Review by Danny Gaisin
The muse and I moved into a one bedroom apartment in July ‘63. Neil Simon’s comedy about young marrieds – “Barefoot in the Park” opened on Broadway three months later. Did his play touch home??? You betcha. Our personal embellishments; wifey’s broken toe trying to kick me; a fist stuck in a pressed-wood lattice door resulting from an attempted punch… all manifestations of new-husband abuse. Fifty years later, we’re still battling it out for the title of ‘boss’!
‘Truth be known, Terry is more of a “Paul” while I’m certainly the play’s Corie*.
Simon’s plot deals with the newly-weds fresh from a hotel honeymoon to a garret-type unfurnished brownstone where they rent the sixth floor walk-up. Below live some weirdo tenants; above them a poverty-stricken middle-aged bachelor. No heat; leaky skylight, and before the furniture arrives: – the phone installer; Paul; and then Corie’s mom all show up almost exhausted from the six storeys schlep upstairs. The stress of the climb; demands of Paul’s career [law]; a matchmaking episode between the neighbor & Mom etc. lead to an impressive argument and you, dear readers, can guess the denouement.
Mississauga Players’ director Randy Bridge who also has an on-stage cameo, has cast two strong thespians in the principal roles. Unfortunately, Jennifer Van Essen and Simon Joseph while giving credible portrayals, fail to exhibit any sincere chemistry. Van Essen understates her depiction of the free-spirited Corie. Everyone knows that a new wife is mercurial; this rendering is rather temperate, even when she’s being emotional. Joseph brings more credibility to his reading of Paul; and his continual prat-falling emulation is worthy of Dick Van Dyke’s ‘Rob Petrie’ shenanigans. He comes close but doesn’t cross the line into hamminess. The mother is played by Karen Shue and she’s a perfect cast choice. Her demeanor, timing and subtleties all are bang-on. The brief walk-ons by Kwame Frempong were marred by some vocal projections but his stances and facial expressions are enough to transmit the burdens and stresses of his Verizon™ or Con Ed™ employment.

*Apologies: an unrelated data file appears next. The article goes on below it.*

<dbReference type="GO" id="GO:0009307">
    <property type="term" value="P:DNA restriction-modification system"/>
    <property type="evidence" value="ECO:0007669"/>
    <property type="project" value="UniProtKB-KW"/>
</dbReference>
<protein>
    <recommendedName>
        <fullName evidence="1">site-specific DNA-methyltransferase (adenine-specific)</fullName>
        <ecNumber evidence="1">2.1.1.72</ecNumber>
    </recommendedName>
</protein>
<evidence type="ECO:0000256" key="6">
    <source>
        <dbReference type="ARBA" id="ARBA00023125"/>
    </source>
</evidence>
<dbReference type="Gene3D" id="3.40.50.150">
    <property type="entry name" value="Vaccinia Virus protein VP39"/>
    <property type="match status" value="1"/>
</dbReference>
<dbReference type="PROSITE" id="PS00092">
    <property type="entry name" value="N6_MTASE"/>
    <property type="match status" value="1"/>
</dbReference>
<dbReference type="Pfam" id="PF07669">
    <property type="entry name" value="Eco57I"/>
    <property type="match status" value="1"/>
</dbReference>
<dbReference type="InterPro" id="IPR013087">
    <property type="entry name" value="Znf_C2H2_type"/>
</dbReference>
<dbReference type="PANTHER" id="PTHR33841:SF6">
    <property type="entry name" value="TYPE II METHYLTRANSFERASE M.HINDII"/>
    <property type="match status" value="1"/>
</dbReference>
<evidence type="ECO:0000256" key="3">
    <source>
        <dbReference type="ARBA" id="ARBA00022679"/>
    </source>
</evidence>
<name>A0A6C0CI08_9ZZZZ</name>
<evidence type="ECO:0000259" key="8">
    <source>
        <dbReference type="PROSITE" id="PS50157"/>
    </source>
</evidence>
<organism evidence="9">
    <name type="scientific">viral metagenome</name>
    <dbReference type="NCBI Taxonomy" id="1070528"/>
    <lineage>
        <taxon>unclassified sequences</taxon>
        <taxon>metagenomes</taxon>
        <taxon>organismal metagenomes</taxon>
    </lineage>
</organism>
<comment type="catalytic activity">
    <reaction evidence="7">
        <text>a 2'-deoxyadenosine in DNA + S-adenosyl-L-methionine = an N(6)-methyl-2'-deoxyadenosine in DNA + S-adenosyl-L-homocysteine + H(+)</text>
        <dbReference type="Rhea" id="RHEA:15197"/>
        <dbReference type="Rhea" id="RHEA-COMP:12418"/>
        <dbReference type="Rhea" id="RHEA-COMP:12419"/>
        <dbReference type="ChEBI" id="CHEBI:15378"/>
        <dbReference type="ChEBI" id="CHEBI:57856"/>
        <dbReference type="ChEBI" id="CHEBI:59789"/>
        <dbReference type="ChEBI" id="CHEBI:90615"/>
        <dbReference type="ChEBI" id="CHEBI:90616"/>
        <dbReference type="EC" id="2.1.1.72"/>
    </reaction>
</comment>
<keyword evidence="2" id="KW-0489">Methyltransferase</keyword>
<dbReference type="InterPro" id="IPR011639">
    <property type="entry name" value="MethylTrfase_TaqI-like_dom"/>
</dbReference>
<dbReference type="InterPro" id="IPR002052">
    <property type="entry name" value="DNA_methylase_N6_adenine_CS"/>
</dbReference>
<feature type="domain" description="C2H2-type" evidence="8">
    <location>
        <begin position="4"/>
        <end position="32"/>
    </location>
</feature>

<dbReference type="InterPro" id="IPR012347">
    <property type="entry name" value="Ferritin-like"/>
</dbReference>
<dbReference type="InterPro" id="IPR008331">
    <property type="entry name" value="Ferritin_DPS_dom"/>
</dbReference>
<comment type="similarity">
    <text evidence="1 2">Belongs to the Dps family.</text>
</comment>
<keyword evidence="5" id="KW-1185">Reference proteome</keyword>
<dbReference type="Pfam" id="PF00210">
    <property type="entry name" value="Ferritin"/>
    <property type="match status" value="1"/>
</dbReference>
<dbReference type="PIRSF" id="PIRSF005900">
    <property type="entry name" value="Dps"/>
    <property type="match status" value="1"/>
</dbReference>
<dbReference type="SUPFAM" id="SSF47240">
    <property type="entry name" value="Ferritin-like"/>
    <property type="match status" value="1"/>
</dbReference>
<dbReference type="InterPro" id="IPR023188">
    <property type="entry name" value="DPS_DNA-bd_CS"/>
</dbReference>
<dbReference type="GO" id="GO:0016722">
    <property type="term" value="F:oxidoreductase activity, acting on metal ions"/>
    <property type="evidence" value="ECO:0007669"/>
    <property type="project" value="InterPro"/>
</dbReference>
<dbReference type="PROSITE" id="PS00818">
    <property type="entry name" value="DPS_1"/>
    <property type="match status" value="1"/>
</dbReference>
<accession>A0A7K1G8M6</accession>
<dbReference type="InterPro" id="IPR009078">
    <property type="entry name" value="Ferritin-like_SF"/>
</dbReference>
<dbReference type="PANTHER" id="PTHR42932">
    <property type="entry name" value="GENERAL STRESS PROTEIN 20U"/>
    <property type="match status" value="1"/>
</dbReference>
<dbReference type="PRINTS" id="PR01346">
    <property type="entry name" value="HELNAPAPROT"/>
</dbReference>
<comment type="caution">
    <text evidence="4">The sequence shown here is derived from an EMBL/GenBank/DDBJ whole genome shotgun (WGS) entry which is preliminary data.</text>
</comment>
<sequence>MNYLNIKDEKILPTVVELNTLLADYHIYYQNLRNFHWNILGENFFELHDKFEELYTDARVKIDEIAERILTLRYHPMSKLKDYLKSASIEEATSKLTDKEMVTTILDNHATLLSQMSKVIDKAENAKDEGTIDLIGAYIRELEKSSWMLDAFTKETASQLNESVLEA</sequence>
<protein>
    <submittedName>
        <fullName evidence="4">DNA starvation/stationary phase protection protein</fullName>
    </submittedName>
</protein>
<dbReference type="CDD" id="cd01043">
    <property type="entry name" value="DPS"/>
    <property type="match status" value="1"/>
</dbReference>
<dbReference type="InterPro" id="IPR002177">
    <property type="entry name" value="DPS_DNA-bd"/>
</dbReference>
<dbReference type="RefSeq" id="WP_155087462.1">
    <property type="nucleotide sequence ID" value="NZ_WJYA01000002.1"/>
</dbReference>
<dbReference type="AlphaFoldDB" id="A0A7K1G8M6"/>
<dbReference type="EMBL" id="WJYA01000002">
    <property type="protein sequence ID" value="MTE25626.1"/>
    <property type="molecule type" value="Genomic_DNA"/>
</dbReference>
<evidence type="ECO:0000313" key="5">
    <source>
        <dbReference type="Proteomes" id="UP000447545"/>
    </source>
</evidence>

The set designed by Maggie McEwan is somewhat sparse thus mirroring the bleakness of what faces the Bratters. Her mixing of French & Italian Provincial styles mirrors the obvious financial limitations the newly-weds face. No serious interior decorator-ish look to defeat the intended on-stage atmosphere. Audiences will have ample opportunities to laugh at the situations as well as the dialogue; empathize with the burgeoning marital relationship, and will mentally encourage Sammy Allouba’s “Victor” in his amorous pursuit of Shue’s “Ethel”.
“Barefoot in the Park” will be at Mississauga’s Maja Prentice (Library) theatre (Burnham’e & Dixie Rd) until June 1st. Shirts & SHOES required!
*note: Simon called his female lead CORIE; In this production, she’s CORRIE